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Nearly six months after Marines first got their hands on the Pentagon's next battlewagon, the Corps says its brand new tactical vehicle is ready for a fight.
The service's Joint Light Tactical Vehicle, has hit initial operational capacity, Marine Corps Systems Command announced on Monday, declaring the vehicle ready to deploy and "support missions of the naval expeditionary force-in-readiness" around the world.
The Pentagon's purchase of $1.69 trillion worth of major weapons systems has been riddled by cost overruns, delays and other problems reflecting poor oversight, the Government Accountability Office said in its annual survey of Defense Department acquisitions.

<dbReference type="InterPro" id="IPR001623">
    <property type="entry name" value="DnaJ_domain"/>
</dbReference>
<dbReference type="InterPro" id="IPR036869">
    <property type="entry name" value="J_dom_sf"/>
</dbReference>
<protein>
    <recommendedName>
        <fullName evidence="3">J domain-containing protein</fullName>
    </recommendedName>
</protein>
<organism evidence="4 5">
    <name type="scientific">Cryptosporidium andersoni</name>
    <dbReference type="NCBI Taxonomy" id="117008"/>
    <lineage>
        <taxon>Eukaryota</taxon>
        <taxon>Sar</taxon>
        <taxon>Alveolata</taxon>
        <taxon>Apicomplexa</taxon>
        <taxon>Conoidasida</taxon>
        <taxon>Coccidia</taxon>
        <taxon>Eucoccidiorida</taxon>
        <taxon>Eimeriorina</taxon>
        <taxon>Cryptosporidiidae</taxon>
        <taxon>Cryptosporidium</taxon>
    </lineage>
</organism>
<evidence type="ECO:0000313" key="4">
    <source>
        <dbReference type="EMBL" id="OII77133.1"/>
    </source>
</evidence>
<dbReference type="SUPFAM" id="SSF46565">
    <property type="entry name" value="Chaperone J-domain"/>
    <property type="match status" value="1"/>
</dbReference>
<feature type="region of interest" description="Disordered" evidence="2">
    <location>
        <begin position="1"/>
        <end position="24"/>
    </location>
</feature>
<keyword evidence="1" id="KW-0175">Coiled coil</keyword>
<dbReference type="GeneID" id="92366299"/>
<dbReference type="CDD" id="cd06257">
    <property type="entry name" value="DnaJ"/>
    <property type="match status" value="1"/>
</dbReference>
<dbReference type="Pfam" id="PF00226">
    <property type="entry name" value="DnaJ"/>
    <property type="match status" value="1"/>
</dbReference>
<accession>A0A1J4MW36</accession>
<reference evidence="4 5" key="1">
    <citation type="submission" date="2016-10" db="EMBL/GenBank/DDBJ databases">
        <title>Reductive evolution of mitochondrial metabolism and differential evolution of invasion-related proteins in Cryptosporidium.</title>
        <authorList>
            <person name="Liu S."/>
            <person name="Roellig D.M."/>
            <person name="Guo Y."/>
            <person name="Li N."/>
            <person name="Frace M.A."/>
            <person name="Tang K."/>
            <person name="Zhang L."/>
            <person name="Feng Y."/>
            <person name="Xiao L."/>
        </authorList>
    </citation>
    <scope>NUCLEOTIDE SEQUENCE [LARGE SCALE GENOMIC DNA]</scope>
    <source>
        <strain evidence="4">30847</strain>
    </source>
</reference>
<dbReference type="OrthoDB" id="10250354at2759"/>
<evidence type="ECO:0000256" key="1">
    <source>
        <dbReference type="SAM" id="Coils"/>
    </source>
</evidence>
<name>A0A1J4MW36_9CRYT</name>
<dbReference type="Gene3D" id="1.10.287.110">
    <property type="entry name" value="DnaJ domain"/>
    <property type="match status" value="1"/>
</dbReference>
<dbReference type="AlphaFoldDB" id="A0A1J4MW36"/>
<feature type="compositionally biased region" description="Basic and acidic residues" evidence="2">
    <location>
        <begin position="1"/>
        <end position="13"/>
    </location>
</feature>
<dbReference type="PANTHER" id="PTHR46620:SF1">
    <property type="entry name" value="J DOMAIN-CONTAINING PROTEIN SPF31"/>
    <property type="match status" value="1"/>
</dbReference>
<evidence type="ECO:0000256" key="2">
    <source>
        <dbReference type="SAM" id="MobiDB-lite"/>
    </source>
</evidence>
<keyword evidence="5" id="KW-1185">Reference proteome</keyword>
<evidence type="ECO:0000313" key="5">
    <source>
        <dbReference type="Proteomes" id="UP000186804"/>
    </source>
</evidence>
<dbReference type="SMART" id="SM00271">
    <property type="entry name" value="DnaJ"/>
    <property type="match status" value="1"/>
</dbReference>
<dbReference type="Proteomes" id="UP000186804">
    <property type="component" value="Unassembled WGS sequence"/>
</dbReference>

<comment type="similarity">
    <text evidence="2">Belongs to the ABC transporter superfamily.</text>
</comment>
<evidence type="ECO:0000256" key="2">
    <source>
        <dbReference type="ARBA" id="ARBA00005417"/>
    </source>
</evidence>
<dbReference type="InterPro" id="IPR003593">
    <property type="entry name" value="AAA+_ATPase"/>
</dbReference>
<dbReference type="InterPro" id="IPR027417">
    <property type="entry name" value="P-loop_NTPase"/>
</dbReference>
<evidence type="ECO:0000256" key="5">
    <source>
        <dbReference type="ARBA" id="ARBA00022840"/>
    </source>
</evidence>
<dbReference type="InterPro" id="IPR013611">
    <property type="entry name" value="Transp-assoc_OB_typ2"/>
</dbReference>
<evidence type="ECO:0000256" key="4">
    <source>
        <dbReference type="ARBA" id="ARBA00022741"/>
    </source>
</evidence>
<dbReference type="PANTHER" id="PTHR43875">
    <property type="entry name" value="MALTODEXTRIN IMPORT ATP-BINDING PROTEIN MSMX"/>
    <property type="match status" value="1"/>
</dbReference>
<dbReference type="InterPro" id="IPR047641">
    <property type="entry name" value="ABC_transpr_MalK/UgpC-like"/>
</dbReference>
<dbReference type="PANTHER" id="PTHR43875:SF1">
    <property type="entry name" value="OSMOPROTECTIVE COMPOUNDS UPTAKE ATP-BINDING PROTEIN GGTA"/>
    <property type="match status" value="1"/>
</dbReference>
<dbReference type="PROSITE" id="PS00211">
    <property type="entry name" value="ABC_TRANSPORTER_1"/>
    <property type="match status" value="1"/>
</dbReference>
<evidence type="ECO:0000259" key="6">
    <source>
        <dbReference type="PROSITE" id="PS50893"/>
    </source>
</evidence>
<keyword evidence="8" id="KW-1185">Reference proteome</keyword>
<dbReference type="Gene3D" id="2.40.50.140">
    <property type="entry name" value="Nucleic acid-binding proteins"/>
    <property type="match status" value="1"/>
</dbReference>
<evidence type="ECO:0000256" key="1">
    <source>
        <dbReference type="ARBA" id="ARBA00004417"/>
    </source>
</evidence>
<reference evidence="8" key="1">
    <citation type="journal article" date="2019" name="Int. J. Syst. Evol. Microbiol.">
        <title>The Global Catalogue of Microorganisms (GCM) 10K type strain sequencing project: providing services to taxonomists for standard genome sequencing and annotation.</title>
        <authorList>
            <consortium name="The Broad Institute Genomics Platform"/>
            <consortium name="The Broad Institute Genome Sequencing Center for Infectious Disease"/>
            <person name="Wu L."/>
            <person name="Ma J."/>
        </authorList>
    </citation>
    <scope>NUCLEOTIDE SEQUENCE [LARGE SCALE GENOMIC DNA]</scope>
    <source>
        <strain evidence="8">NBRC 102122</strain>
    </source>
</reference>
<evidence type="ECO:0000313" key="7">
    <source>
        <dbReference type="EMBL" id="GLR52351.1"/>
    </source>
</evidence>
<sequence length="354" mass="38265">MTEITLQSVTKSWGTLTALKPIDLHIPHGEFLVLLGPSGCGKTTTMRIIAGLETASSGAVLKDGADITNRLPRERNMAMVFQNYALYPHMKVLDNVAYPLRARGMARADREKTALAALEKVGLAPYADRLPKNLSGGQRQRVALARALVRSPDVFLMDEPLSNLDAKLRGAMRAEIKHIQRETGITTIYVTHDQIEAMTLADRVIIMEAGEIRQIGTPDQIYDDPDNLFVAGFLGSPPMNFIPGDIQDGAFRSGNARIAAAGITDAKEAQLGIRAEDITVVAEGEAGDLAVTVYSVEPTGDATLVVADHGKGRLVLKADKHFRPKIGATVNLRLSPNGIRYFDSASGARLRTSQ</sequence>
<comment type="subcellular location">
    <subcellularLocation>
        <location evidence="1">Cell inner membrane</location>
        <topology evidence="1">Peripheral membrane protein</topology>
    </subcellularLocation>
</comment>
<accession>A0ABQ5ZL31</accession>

The secretary of the Army said today that the service could not rule out future cuts to the service's new Joint Light Tactical Vehicle program — a vehicle that he said was essentially designed for the last war, not the next.
The Army's new Joint Light Tactical Vehicle offers the smoothest ride and the most creature comforts of any tactical vehicle they've driven before, soldiers told Task & Purpose. But officials say Army leadership is worried that its next-generation Humvee replacement might be too comfortable.
"For leadership, the ride is so smooth it brings its own concerns," 1st ABCT spokesman Maj. Pete Bogart told Task & Purpose. "My wife has a brand new Volkswagen Atlas, and it does so much for you, you often forget you're hurtling down the highway in a several-thousand-pound vehicle.
"Leadership wants soldiers to remember that they're in a tactical vehicle," he added, "not a Nissan Altima."